A U.S. accounting standard setter has allowed insurers that recently sold their long-term insurance business to delist it from their balance sheets if they comply with new accounting rules for valuing certain contracts.
The Financial Accounting Standards Board’s decision on Wednesday aims to help insurers comply with new requirements that are due to take effect for large public companies in early 2023. The FASB delayed implementation of the rule by a year in 2019 and 2020 to give companies more time to prepare.
Under the rule, companies must review the assumptions they use to measure the value of their long-term liabilities related to policies such as annuities and life insurance, and revise them as necessary. Long-term contracts include annuity, endowment, and title insurance agreements, while short-term contracts typically cover property and liability protection.
Initially, insurers who sold or disposed of their long-term policies had to apply the new accounting rule to the valuation of certain contracts when they represented prior periods. This would be a problem for some insurers as they would have to value contracts they no longer owned.
Companies like Cigna Corp.
and Allstate Corp.
have dropped long-term insurance over the past year, in some cases to reduce losses or focus on other lines of business. Assurant sold its funeral insurance business to fellow insurer CUNA Mutual Group for $1.35 billion in August 2021, after Allstate struck a deal in November to offload its life insurance business to Blackstone Inc.,
private investment company. Earlier this year, Cigna sold some of its assets in the Asia-Pacific region to insurance company Chubb Ltd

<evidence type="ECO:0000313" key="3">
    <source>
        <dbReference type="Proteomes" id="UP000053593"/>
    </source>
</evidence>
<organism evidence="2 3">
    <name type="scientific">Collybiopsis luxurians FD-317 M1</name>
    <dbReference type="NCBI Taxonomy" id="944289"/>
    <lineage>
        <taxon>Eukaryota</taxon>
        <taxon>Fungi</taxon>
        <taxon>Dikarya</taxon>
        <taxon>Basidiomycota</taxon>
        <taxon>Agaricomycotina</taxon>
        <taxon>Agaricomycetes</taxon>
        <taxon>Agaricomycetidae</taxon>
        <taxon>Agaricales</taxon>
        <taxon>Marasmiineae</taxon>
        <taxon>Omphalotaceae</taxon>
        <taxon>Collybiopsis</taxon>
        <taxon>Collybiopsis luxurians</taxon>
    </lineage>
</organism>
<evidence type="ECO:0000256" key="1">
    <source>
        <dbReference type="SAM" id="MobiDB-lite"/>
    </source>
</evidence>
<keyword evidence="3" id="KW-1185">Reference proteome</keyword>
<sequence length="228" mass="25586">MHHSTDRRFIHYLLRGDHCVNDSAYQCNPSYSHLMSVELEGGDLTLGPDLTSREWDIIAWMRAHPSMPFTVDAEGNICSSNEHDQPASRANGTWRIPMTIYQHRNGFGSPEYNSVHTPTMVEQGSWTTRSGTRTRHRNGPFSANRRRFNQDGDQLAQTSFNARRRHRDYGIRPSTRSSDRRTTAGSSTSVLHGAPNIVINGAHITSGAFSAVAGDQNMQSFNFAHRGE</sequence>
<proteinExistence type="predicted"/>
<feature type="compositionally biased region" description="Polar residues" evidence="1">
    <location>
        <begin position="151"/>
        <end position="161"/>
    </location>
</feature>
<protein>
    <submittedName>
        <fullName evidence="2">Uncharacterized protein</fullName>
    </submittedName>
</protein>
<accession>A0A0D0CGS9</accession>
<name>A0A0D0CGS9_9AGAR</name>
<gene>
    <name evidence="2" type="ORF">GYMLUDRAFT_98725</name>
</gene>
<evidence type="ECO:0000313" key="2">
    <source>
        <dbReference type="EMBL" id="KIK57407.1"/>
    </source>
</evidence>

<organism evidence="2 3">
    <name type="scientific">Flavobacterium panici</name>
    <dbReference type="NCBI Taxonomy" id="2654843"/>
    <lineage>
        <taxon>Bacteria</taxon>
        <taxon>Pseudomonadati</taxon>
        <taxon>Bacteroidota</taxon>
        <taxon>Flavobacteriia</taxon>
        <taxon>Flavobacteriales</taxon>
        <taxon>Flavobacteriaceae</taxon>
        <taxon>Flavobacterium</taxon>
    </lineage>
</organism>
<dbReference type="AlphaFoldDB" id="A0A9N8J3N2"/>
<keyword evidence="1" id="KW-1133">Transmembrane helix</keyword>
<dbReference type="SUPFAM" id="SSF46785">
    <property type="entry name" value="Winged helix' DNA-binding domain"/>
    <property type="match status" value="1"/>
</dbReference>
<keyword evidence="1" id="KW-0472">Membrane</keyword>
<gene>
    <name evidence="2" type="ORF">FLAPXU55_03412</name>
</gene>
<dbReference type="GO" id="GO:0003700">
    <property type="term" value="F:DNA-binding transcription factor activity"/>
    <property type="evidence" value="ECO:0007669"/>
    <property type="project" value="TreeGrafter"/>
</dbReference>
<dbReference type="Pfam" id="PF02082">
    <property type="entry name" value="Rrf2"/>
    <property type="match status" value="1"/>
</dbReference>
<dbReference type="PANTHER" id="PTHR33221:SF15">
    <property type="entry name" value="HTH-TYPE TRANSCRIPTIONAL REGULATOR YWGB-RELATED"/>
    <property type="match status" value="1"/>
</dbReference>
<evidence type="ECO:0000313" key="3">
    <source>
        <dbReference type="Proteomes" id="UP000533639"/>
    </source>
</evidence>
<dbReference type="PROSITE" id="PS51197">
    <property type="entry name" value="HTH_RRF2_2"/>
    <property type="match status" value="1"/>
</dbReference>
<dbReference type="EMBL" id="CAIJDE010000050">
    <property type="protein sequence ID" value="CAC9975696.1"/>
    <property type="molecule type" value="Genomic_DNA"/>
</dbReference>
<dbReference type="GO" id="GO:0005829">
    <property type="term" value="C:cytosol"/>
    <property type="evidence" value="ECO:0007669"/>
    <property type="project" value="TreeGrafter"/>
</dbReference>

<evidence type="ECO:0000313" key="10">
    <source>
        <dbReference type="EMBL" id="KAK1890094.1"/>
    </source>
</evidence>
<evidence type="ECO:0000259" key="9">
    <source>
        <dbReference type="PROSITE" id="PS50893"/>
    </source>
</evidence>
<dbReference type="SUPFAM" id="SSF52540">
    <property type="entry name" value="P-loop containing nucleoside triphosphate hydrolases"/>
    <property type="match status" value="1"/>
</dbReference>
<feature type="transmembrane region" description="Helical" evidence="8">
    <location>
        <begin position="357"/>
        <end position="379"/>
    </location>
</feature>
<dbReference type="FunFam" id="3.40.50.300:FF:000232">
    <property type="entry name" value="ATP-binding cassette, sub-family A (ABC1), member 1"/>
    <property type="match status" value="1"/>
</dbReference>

for 5.4 billion dollars.
“In part, we thought this election would be beneficial because it reduced costs for companies, as well as fears that [it]… can actually result in confusing and misleading information for investors,” FASB board member Christine Botosan said Wednesday.
Insurance companies supported the bailout and said the canceled contracts no longer affected their current operations or future cash flows. Disclosing information about terminated contracts, such as changes in previously recognized earnings or sales, would not be helpful to investors and could become even more confusing, Mary Agolia Heltzel, Cigna’s senior vice president of tax and chief accounting officer, said in July. letter to the FASB.
“We agree with the Board’s conclusion that the determining factor should be whether the contracts are held on the balance sheet as of the effective date of the standard,” she said at the time.
Cigna appreciates the FASB rule, which will reduce confusion and lead to better understanding of financial reporting, a company spokeswoman said Wednesday.
Companies will have to disclose that they have chosen to use the exemption and describe the transactions to which they apply it. The rule is set to take effect for insurers with at least $250 million in public equity early next year, and for private and smaller public insurers in early 2025.
State-owned companies can apply the exemption to two years’ worth of asset disposals, while private insurers are limited to deals that took place within the previous year.
Write Mark Maurer at [email protected]
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